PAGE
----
swelling. 60-70% have swelling with pain above angle of lower jaw on one or
both sides.

About 7 days before
gland swelling until 9
days after onset of
swelling or until
swelling has subsided.

Exclude until swelling has subsided. No exclusion of contacts. Inform parents of unimmunized students on campus of possible exposure and encourage immunization.

Pediculosis
(Head or body
lice)

Eggs of lice,
hatch in about a
week; maturity in
about 2-3 weeks

Itching; infestation of hair and/or clothing with insects and nits (lice eggs).

While lice remain alive and until eggs in hair and clothing have been destroyed. Direct and indirect contact with infested person and/or clothing required.

Exclude until after appropriate treatment is started. No exclusion of contacts; however they should be notified of exposure.

Pertussis
(Whooping Cough)

7 days--usually
within 10 days

Irritating cough—symptoms of common cold usually
followed by typical whoop in cough in 2-3 weeks.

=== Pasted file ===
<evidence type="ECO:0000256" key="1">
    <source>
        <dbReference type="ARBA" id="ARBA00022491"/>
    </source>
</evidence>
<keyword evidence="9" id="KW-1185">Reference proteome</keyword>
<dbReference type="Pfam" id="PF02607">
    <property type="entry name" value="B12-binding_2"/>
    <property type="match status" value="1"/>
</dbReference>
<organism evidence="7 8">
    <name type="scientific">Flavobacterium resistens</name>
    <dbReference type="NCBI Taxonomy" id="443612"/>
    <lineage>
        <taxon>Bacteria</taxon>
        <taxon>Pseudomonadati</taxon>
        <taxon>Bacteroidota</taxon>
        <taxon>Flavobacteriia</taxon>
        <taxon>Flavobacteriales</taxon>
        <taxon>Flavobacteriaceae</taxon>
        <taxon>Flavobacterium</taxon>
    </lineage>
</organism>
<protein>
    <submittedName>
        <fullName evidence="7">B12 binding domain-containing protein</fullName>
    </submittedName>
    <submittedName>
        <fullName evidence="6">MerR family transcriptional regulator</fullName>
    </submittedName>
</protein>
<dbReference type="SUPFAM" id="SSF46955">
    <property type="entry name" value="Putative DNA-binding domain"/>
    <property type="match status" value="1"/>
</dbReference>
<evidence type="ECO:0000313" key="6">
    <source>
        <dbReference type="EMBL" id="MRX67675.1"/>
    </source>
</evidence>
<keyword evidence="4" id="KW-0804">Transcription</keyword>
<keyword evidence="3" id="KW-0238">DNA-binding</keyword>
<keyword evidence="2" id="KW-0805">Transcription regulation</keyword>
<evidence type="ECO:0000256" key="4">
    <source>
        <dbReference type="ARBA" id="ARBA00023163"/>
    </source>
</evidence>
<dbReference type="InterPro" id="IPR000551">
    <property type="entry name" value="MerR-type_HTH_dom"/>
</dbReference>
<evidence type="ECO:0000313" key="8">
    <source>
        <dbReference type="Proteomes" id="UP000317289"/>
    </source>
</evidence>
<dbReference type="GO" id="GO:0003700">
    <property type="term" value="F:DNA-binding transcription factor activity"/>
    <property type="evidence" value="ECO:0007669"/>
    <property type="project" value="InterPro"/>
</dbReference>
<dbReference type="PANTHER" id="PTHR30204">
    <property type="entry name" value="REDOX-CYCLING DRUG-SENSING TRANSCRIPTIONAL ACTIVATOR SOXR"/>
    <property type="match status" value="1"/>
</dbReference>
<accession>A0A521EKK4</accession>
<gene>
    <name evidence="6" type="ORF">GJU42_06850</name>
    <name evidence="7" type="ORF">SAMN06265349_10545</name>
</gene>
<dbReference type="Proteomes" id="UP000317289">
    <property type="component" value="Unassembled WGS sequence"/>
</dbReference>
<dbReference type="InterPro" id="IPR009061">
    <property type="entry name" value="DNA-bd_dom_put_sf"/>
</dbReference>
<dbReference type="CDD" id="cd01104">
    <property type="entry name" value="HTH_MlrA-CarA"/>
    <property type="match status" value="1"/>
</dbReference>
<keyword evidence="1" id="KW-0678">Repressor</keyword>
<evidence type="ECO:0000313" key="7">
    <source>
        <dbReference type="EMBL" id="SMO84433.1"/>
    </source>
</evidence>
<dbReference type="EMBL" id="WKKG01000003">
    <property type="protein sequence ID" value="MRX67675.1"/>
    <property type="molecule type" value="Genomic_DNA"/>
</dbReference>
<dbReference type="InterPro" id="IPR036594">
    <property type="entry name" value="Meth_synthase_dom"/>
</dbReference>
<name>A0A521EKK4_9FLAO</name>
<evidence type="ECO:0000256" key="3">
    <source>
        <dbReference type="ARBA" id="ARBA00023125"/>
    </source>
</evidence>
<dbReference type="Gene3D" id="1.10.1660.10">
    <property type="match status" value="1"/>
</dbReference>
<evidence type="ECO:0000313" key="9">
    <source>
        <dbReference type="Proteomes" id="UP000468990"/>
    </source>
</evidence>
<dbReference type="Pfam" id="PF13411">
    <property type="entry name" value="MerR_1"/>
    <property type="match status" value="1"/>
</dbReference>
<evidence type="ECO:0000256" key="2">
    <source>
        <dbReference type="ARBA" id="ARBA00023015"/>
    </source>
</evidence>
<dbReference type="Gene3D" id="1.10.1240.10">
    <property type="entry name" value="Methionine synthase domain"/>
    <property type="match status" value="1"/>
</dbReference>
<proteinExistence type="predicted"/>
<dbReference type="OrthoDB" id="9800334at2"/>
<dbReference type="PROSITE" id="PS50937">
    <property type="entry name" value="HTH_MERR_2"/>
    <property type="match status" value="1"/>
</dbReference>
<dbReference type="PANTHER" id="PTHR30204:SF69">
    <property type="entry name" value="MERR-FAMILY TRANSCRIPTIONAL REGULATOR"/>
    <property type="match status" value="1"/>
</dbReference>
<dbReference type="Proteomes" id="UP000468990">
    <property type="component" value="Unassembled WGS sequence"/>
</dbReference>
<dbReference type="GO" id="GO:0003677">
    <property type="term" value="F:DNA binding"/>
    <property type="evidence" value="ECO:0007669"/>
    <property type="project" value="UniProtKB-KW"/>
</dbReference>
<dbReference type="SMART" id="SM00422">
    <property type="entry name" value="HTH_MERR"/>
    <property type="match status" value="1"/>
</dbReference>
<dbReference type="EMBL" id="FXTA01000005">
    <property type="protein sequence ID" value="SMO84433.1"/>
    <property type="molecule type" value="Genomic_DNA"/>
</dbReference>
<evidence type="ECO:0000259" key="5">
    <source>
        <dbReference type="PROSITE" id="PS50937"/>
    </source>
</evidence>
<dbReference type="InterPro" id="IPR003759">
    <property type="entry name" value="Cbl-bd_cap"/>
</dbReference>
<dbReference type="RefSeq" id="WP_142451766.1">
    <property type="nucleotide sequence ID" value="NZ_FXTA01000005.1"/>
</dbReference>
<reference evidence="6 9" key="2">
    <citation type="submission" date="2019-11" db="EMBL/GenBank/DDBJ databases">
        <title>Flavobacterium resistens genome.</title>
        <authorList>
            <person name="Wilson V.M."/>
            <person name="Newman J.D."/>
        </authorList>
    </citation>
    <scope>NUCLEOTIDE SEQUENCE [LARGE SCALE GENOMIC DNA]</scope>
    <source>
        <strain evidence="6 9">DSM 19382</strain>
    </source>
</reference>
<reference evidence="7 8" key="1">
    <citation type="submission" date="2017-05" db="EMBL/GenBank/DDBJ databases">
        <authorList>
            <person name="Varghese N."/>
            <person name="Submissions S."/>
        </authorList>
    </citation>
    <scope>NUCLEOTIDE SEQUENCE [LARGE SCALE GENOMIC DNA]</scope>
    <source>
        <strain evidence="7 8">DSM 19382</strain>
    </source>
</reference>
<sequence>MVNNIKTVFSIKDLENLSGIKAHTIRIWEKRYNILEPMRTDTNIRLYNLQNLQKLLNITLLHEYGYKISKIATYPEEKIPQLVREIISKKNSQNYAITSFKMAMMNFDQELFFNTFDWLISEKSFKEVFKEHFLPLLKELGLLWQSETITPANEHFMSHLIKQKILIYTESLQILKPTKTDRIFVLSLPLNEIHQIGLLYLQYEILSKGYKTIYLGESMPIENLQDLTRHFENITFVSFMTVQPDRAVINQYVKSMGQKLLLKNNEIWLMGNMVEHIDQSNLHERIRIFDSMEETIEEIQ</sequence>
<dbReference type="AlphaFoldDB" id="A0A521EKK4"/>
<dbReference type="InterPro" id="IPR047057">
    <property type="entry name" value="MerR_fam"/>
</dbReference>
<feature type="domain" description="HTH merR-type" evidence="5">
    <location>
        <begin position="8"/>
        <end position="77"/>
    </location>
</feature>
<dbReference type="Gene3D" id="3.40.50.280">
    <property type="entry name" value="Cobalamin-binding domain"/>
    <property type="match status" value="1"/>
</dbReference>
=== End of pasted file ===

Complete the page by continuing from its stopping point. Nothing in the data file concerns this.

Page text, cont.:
About 7 days after
exposure to 3 weeks
after typical cough.
When treated with
erythromycin, 5-7 days after onset of therapy.

Exclude until physician approves return as per written documentation. Exclude inadequately immunized close contacts as deemed appropriate by school officials following investigation by the local and/or state Department of Health and Human Services. Chemoprophylaxis may be considered for family and close contacts. Report immediately by telephone all cases to local and/or state health departments.

Poliomyelitis
(Infantile Paralysis)

3-35 days; 7-14
days for paralytic
cases

Fever, sore throat, malaise, headache, stiffness of neck
or back, muscle soreness.

Not accurately known.
Maybe as early as 36
hours after infection;
most infectious during
first few days after
onset of symptoms.

Exclude until physician approves return.

Ringworm
(Tinea Infections)

10-14 days

Scaly oval patches of
baldness of scalp; brittle and falling hair, scaly oval lesions of skin.

As long as infectious
lesions are present,
especially when
untreated.

Exclude until treatment started. No exclusion of contacts. Good sanitation practices and don't share toilet articles.

Rubella
(German Measles)

14-21 days

Low-grade fever, slight general malaise; scattered
Measles-like rash; duration of approximately 3 days.

About one week before rash until rash has disappeared.